Fire Fighting in Canada

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Comment: Let’s get our act together

Let’s get our act together

December 7, 2007
By James Haley

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Apparatus are perhaps the most necessary pieces of equipment for fire fighting – something has to bring the water and foam to the fire, not to mention transporting the fire fighters and equipment to apply the water and foam. Fire trucks are also expensive and need to last between 15 and 25 years, depending on the department's fleet program. Currently, there are many departments in this country operating with older, outdated fire trucks because their communities cannot afford to replace them.

What can we do to rectify this? We should take a page from the United States fire administration and start getting our act together, collectively. Fire grants in the U.S. amount to hundreds of millions a year, yet in Canada, fire departments get no more than dribs and drabs from their provincial authority. There are few programs available and we think this should change. Why can't the provinces and the feds get together to build some sort of national fire authority that could work with the provinces from the federal side to ensure that departments who need equipment or training but have no or little funding get at least the minimum.

"It is time that the voice of the fire services of Canada is truly heard in official Ottawa," said Fire Chief Patrick Burke, when he was confirmed as president of the Canadian Association of Fire Chiefs. At that time the CAFC debated and passed a resolution calling for a National Fire Advisor to be instituted by the federal government.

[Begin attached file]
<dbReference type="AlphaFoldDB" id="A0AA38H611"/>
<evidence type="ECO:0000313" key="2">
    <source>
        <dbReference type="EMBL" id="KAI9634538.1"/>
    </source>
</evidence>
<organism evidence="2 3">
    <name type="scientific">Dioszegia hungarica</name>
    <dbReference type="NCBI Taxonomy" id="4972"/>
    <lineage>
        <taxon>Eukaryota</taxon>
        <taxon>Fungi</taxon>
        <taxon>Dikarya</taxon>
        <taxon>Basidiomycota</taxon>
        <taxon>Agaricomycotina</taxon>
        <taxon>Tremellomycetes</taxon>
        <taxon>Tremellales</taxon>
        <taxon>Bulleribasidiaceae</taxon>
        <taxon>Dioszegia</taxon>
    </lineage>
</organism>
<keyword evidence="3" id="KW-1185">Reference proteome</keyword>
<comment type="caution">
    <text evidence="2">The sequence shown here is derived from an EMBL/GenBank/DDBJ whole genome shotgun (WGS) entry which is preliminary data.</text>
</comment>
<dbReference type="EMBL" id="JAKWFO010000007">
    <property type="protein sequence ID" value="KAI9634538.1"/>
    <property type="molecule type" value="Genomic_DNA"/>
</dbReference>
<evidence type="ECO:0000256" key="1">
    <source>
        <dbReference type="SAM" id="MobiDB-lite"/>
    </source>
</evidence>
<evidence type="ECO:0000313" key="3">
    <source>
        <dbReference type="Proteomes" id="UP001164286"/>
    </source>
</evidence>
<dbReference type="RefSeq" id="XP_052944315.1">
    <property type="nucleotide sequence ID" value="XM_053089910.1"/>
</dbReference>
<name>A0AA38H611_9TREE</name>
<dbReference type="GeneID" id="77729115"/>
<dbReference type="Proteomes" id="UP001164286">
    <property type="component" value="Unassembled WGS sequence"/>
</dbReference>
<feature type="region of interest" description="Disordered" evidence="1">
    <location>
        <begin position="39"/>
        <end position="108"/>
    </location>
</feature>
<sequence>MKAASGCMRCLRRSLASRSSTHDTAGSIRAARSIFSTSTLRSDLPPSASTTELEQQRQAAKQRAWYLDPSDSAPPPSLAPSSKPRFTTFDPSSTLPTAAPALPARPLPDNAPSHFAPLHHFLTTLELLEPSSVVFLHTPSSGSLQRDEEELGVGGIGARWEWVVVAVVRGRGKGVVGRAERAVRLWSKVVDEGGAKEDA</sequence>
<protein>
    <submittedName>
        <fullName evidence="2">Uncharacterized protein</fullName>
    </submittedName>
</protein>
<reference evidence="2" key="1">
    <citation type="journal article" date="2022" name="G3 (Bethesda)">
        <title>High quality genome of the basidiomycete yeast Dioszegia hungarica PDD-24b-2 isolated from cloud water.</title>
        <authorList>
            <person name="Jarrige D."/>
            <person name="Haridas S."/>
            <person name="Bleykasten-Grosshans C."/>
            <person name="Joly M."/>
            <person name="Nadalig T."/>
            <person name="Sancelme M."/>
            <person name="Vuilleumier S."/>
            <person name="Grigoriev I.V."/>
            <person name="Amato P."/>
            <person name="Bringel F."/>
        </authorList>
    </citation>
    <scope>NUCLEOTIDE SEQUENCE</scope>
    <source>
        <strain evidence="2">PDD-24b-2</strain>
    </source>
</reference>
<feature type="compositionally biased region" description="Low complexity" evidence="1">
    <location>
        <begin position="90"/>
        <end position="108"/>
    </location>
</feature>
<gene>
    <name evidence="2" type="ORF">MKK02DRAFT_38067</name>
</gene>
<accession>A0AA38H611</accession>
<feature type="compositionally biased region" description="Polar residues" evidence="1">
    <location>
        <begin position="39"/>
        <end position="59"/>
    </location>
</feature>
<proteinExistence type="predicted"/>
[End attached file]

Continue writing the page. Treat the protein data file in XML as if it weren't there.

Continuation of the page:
"A co-ordinated and standardized approach to fire training and equipment is essential," Chief Burke said.

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Ten years ago, my editorial concerned the newly amalgamated fire service in Halifax, N.S. It read, in part, "It's a momentous occasion … Questions remain as to how the fire and emergency services will  be delivered  to all areas. What similarities can there be between the urban core of the former Halifax and the rural village almost 100 kilometres away? While obvious savings should result fewer administrative staff, more bulk purchases and consolidation of some services – let us hope that the level of service to the public remains high, as I'm confident it will (if the politicians are willing)."

Well, it obviously worked – I don't think it is perfect, but from speaking since with some of the rural chiefs as well as many of the urban core officers, it has progressed far greater than many of the doomsayers of 1996 expected. Halifax's story a decade later unfolds on page 26.

Finally, this issue is dedicated to the memory of my father, Arnie Haley, who passed away suddenly in Fredericton on Sept. 24, in his 85th year. Always supportive of me, he was especially proud when I joined the fire service a number of years ago, following in part, in the footsteps of his father, who was a paid-on-call fire fighter in Saint John, N.B., during the 1920s and '30s. Dad was a naval veteran of the RCNVR and the RCN, serving during the Second World War and the Korean Conflict. As many will realize, every sailor is a fire fighter, when required, so it kind of makes me third generation – at least that's the way I feel.

Thanks to all in the fire service who expressed kind words of sympathy during a very difficult time.


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